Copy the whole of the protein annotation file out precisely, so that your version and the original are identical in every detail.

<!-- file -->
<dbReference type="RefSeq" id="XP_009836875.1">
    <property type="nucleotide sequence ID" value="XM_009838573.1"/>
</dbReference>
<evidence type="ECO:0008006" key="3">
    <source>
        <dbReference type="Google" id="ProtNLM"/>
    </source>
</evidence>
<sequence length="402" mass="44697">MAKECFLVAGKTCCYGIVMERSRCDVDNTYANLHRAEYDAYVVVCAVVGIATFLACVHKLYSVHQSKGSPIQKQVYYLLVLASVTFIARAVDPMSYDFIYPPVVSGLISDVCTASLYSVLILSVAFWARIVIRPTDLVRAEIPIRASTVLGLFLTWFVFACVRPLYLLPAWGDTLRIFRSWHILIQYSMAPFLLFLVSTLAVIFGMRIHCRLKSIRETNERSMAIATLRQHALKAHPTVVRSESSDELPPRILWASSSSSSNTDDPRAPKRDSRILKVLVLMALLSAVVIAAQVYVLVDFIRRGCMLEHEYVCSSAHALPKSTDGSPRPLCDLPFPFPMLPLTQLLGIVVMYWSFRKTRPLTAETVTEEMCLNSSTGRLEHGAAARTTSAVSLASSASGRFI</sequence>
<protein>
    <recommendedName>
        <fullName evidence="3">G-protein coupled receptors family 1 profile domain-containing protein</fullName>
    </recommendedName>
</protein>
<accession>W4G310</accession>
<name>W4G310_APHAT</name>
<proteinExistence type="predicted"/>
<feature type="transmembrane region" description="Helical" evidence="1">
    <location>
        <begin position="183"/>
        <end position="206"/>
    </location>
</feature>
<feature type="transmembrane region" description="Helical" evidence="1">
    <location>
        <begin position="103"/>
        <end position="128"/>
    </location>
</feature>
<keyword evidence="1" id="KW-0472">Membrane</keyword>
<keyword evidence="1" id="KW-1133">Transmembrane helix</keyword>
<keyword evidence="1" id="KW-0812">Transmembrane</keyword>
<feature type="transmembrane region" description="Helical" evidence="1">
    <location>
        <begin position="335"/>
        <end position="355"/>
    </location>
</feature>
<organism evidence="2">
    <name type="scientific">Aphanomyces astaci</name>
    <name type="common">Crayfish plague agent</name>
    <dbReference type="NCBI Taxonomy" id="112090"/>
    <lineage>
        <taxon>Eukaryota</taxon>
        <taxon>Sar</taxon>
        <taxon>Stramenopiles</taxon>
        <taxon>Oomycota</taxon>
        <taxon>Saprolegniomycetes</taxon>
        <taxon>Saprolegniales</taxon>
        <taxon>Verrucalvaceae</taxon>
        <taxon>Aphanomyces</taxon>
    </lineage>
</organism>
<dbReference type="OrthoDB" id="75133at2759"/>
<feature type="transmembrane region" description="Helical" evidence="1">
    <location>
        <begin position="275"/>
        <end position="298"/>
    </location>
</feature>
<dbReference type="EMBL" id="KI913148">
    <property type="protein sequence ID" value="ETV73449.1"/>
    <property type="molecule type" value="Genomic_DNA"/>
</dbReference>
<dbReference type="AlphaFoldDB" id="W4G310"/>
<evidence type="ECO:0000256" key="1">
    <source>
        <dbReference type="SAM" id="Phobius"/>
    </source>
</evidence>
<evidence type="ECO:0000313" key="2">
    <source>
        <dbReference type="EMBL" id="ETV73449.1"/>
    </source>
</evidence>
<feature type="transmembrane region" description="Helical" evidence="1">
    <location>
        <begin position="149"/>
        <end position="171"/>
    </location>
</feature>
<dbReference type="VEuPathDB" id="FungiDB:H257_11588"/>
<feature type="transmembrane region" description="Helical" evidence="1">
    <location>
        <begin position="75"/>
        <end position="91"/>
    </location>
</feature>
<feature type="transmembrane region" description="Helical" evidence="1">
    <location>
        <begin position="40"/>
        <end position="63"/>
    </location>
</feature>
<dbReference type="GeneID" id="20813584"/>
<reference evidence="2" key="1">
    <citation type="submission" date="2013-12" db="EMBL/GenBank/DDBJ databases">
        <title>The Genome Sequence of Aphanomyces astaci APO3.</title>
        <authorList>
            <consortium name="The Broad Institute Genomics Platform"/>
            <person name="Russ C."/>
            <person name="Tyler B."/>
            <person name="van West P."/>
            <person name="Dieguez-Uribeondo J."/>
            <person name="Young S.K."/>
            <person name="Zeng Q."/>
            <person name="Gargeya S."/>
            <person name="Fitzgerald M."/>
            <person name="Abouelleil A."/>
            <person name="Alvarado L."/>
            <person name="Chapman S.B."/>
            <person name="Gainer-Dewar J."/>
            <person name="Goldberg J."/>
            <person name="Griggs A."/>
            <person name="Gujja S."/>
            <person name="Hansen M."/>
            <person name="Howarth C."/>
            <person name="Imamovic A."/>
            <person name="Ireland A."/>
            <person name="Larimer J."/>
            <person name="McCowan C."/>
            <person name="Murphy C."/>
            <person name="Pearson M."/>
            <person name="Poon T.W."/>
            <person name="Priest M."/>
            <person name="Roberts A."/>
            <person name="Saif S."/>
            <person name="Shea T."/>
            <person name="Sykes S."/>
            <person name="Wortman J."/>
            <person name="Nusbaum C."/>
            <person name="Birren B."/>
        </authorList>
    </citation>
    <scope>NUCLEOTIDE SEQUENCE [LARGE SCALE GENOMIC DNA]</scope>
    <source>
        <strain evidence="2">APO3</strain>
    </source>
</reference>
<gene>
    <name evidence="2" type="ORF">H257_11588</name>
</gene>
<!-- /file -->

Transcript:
<dbReference type="RefSeq" id="XP_009836875.1">
    <property type="nucleotide sequence ID" value="XM_009838573.1"/>
</dbReference>
<evidence type="ECO:0008006" key="3">
    <source>
        <dbReference type="Google" id="ProtNLM"/>
    </source>
</evidence>
<sequence length="402" mass="44697">MAKECFLVAGKTCCYGIVMERSRCDVDNTYANLHRAEYDAYVVVCAVVGIATFLACVHKLYSVHQSKGSPIQKQVYYLLVLASVTFIARAVDPMSYDFIYPPVVSGLISDVCTASLYSVLILSVAFWARIVIRPTDLVRAEIPIRASTVLGLFLTWFVFACVRPLYLLPAWGDTLRIFRSWHILIQYSMAPFLLFLVSTLAVIFGMRIHCRLKSIRETNERSMAIATLRQHALKAHPTVVRSESSDELPPRILWASSSSSSNTDDPRAPKRDSRILKVLVLMALLSAVVIAAQVYVLVDFIRRGCMLEHEYVCSSAHALPKSTDGSPRPLCDLPFPFPMLPLTQLLGIVVMYWSFRKTRPLTAETVTEEMCLNSSTGRLEHGAAARTTSAVSLASSASGRFI</sequence>
<protein>
    <recommendedName>
        <fullName evidence="3">G-protein coupled receptors family 1 profile domain-containing protein</fullName>
    </recommendedName>
</protein>
<accession>W4G310</accession>
<name>W4G310_APHAT</name>
<proteinExistence type="predicted"/>
<feature type="transmembrane region" description="Helical" evidence="1">
    <location>
        <begin position="183"/>
        <end position="206"/>
    </location>
</feature>
<feature type="transmembrane region" description="Helical" evidence="1">
    <location>
        <begin position="103"/>
        <end position="128"/>
    </location>
</feature>
<keyword evidence="1" id="KW-0472">Membrane</keyword>
<keyword evidence="1" id="KW-1133">Transmembrane helix</keyword>
<keyword evidence="1" id="KW-0812">Transmembrane</keyword>
<feature type="transmembrane region" description="Helical" evidence="1">
    <location>
        <begin position="335"/>
        <end position="355"/>
    </location>
</feature>
<organism evidence="2">
    <name type="scientific">Aphanomyces astaci</name>
    <name type="common">Crayfish plague agent</name>
    <dbReference type="NCBI Taxonomy" id="112090"/>
    <lineage>
        <taxon>Eukaryota</taxon>
        <taxon>Sar</taxon>
        <taxon>Stramenopiles</taxon>
        <taxon>Oomycota</taxon>
        <taxon>Saprolegniomycetes</taxon>
        <taxon>Saprolegniales</taxon>
        <taxon>Verrucalvaceae</taxon>
        <taxon>Aphanomyces</taxon>
    </lineage>
</organism>
<dbReference type="OrthoDB" id="75133at2759"/>
<feature type="transmembrane region" description="Helical" evidence="1">
    <location>
        <begin position="275"/>
        <end position="298"/>
    </location>
</feature>
<dbReference type="EMBL" id="KI913148">
    <property type="protein sequence ID" value="ETV73449.1"/>
    <property type="molecule type" value="Genomic_DNA"/>
</dbReference>
<dbReference type="AlphaFoldDB" id="W4G310"/>
<evidence type="ECO:0000256" key="1">
    <source>
        <dbReference type="SAM" id="Phobius"/>
    </source>
</evidence>
<evidence type="ECO:0000313" key="2">
    <source>
        <dbReference type="EMBL" id="ETV73449.1"/>
    </source>
</evidence>
<feature type="transmembrane region" description="Helical" evidence="1">
    <location>
        <begin position="149"/>
        <end position="171"/>
    </location>
</feature>
<dbReference type="VEuPathDB" id="FungiDB:H257_11588"/>
<feature type="transmembrane region" description="Helical" evidence="1">
    <location>
        <begin position="75"/>
        <end position="91"/>
    </location>
</feature>
<feature type="transmembrane region" description="Helical" evidence="1">
    <location>
        <begin position="40"/>
        <end position="63"/>
    </location>
</feature>
<dbReference type="GeneID" id="20813584"/>
<reference evidence="2" key="1">
    <citation type="submission" date="2013-12" db="EMBL/GenBank/DDBJ databases">
        <title>The Genome Sequence of Aphanomyces astaci APO3.</title>
        <authorList>
            <consortium name="The Broad Institute Genomics Platform"/>
            <person name="Russ C."/>
            <person name="Tyler B."/>
            <person name="van West P."/>
            <person name="Dieguez-Uribeondo J."/>
            <person name="Young S.K."/>
            <person name="Zeng Q."/>
            <person name="Gargeya S."/>
            <person name="Fitzgerald M."/>
            <person name="Abouelleil A."/>
            <person name="Alvarado L."/>
            <person name="Chapman S.B."/>
            <person name="Gainer-Dewar J."/>
            <person name="Goldberg J."/>
            <person name="Griggs A."/>
            <person name="Gujja S."/>
            <person name="Hansen M."/>
            <person name="Howarth C."/>
            <person name="Imamovic A."/>
            <person name="Ireland A."/>
            <person name="Larimer J."/>
            <person name="McCowan C."/>
            <person name="Murphy C."/>
            <person name="Pearson M."/>
            <person name="Poon T.W."/>
            <person name="Priest M."/>
            <person name="Roberts A."/>
            <person name="Saif S."/>
            <person name="Shea T."/>
            <person name="Sykes S."/>
            <person name="Wortman J."/>
            <person name="Nusbaum C."/>
            <person name="Birren B."/>
        </authorList>
    </citation>
    <scope>NUCLEOTIDE SEQUENCE [LARGE SCALE GENOMIC DNA]</scope>
    <source>
        <strain evidence="2">APO3</strain>
    </source>
</reference>
<gene>
    <name evidence="2" type="ORF">H257_11588</name>
</gene>